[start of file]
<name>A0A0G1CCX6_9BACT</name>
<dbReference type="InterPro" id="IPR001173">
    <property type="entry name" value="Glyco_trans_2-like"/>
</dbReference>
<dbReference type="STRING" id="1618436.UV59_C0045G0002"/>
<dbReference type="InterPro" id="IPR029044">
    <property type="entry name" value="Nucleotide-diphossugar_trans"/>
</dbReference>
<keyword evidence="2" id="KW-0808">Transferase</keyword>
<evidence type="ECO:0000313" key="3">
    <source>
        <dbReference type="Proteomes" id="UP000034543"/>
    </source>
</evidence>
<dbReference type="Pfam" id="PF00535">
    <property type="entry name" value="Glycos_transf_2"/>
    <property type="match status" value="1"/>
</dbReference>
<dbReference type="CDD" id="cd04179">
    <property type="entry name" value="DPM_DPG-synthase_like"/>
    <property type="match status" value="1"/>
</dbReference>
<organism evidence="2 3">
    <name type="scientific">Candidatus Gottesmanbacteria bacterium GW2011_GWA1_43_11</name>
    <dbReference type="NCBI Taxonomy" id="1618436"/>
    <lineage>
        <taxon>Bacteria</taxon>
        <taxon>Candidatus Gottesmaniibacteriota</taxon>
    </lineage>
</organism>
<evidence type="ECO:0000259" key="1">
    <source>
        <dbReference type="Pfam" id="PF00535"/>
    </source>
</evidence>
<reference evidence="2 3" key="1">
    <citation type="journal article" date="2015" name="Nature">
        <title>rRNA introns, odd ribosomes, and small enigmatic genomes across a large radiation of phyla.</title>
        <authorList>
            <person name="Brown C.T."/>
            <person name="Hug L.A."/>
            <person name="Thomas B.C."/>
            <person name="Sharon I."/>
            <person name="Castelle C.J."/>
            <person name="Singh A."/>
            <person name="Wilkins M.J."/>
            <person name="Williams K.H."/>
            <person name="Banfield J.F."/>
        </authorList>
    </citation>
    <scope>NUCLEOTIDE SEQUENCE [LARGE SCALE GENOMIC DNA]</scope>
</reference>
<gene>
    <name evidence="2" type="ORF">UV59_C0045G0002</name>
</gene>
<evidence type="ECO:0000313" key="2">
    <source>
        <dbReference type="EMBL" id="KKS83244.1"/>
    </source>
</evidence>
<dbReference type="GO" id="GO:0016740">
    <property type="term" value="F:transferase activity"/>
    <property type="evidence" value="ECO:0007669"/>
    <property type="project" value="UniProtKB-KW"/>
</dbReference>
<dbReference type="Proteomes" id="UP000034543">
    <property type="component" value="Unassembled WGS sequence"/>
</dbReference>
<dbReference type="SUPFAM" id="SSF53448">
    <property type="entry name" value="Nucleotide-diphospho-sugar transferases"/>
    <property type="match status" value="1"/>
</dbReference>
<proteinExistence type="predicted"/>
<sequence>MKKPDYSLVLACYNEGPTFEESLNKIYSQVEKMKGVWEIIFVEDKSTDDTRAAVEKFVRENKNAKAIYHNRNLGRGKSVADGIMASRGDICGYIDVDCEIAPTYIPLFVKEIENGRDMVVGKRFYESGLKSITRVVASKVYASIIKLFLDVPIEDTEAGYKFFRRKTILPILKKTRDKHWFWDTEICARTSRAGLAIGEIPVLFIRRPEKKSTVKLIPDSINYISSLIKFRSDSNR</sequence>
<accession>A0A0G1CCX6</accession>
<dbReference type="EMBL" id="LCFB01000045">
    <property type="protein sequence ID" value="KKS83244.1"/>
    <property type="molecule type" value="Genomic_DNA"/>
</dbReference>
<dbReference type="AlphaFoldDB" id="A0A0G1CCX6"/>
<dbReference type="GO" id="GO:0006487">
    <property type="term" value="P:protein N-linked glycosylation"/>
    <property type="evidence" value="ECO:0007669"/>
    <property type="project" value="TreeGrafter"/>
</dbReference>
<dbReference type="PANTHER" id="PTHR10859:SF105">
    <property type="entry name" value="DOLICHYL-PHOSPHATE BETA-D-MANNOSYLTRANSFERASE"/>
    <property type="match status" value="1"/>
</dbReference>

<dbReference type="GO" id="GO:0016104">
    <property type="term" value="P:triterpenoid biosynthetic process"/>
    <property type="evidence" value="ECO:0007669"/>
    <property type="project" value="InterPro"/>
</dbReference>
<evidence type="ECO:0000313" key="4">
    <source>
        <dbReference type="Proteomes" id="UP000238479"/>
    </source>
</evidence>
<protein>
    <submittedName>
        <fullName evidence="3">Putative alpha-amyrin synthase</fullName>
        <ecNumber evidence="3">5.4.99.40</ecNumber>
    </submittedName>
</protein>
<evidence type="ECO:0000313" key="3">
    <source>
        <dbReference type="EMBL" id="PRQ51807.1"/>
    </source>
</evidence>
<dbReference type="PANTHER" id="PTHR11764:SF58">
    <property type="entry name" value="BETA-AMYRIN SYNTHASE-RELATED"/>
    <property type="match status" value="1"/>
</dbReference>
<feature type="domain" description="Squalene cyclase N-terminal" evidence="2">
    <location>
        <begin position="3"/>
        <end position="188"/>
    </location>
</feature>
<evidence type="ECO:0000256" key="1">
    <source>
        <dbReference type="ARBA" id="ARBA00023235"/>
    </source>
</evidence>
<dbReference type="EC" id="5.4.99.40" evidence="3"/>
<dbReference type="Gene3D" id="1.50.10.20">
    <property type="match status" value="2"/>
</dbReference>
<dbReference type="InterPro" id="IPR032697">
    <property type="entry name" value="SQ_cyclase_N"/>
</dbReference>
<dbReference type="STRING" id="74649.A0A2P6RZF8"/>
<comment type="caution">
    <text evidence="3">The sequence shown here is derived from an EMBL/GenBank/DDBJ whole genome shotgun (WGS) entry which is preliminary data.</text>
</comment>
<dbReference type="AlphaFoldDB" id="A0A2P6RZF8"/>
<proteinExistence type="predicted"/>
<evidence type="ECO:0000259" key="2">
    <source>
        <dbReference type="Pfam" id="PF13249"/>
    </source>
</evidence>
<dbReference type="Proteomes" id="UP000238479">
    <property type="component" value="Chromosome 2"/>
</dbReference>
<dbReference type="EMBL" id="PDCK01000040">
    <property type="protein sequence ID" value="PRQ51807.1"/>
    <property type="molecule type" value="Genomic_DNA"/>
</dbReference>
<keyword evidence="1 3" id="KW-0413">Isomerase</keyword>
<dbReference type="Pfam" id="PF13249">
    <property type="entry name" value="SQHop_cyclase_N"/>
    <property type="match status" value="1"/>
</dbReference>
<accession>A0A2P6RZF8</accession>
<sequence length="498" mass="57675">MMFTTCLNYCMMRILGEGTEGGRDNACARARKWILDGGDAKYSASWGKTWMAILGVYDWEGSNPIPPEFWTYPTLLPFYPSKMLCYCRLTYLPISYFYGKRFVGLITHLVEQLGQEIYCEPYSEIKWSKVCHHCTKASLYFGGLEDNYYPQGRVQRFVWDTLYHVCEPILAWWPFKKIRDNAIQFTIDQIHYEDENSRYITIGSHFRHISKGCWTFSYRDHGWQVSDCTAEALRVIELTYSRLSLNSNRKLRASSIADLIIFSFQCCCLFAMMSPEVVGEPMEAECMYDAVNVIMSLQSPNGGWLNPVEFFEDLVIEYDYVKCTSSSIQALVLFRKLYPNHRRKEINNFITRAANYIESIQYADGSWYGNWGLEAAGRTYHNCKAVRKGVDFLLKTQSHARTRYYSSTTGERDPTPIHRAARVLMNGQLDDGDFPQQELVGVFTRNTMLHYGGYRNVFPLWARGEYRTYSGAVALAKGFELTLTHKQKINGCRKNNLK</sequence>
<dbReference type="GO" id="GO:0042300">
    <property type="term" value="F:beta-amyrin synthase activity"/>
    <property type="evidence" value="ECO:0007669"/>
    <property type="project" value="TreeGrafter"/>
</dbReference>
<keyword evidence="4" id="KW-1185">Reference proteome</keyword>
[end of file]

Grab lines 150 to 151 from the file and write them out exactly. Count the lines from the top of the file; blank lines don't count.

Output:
</dbReference>
<keyword evidence="1 3" id="KW-0413">Isomerase</keyword>